Mouths: The gateway to unlocking health
A hidden epidemic is lurking inside our mouths and the dental industry is finally waking up to it, according to a holistic health advocate.
Dr Ron Ehrlich, co-founder of Sydney Holistic Dental Centre and host of podcast Unstress recently spoke to author Dr Sandra Kahn about her new book Jaws: The story of a Hidden Epidemic.
In her book, Dr Kahn said that 95 per cent of the population had insufficient room for all 32 teeth and that it is influencing more than just our teeth.
Dr Ehrlich told Wellness Daily that having a squashed mouth had flow on effects that many people had never connected before.
"The significance of not having enough room for all teeth means you've got narrow mouth, which means you've got a narrow upper airway, which means you're pre-disposed to sleep disorder and breathing problems, daylight breathing problems, upper respiratory infections, postural problems and a whole lot of other issues that no one has ever connected," he said.
Dr Ehrlich said part of the problem with exposing the hidden epidemic was that it had become so ubiquitous.
"Literally 95 per cent of the population in western culture do not have enough room for all 32 of their teeth that they have evolved to have. That means they have crowded teeth and narrow jaws," he said.
Like most issues with the body, the answer comes down to nutrition and Dr Ehrlich said the thinking behind nutrition needed to change.
"As a general principle, we should focus on a nutrient-dense diet. By nutrient-dense we need to incorporate healthy fats and we have demonised fats for the last 50 years and that's been to our detriment."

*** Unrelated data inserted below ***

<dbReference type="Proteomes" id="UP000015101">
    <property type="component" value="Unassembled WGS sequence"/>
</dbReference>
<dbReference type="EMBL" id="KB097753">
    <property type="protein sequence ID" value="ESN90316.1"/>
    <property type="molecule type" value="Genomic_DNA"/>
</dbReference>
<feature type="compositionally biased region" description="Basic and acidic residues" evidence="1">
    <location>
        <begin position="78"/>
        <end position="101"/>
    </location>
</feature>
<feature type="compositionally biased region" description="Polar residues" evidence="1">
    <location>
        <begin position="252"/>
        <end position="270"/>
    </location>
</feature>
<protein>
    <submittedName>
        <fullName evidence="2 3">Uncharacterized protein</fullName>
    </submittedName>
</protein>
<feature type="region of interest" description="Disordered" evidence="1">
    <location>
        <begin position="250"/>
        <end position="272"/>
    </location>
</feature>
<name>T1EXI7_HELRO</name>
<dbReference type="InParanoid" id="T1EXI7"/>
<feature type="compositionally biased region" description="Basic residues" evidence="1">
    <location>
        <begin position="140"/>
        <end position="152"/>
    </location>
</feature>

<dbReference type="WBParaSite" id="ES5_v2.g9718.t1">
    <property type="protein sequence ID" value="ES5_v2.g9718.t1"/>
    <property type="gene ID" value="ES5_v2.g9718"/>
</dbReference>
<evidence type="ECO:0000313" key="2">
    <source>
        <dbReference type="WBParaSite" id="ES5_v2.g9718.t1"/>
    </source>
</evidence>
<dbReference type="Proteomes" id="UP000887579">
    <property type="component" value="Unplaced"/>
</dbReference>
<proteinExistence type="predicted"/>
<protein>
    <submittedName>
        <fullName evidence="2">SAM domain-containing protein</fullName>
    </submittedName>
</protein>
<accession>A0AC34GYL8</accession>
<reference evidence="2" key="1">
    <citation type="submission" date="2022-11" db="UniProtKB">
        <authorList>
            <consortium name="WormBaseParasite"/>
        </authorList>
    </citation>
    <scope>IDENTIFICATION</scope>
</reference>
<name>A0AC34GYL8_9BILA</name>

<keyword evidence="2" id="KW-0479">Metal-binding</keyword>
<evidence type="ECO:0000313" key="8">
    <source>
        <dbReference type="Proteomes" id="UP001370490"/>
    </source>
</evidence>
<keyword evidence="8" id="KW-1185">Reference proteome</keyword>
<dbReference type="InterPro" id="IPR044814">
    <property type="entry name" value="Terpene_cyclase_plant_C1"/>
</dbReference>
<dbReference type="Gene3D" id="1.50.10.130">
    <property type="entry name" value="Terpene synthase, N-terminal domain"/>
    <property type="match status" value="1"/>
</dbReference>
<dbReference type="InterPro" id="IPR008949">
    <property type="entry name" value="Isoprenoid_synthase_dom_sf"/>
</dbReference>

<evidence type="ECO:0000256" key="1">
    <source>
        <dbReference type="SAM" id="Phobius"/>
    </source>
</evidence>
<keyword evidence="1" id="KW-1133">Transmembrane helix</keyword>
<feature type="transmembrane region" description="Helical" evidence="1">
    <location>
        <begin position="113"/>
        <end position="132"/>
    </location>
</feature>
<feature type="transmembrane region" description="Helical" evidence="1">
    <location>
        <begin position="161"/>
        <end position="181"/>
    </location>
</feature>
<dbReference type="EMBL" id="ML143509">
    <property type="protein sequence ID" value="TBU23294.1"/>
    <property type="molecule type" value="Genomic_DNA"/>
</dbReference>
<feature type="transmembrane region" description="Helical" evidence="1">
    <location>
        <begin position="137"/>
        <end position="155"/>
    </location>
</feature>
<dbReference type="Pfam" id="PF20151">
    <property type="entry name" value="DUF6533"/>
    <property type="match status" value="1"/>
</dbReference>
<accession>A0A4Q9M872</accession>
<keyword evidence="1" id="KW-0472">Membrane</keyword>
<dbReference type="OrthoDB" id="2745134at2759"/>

The importance of fats, like butter and olive oil, was to allow for essential vitamins to enter the system which play a part in mineral absobtion, said Dr Ehrlich.
"Unless you have those fat-soluble vitamins, you will not absorb your minerals and that leads on to poor mineral absorption, which effects bone health and tooth health," he said.
Dr Ehrlich said that the dental industry was slowly recognising the role that the mouth plays in overall health.
"Dentistry in the 21st century has come to recognise that there is a role to play in the shape of the mouth as to how well you might breathe," he said.
It is still an emerging area but Dr Ehrlich said he wouldn't be surprised if soon we all looked more seriously at our mouths.
"You will always have the early adopters and the bulk of the profession will take a little longer to catch, but it is happening," he said.
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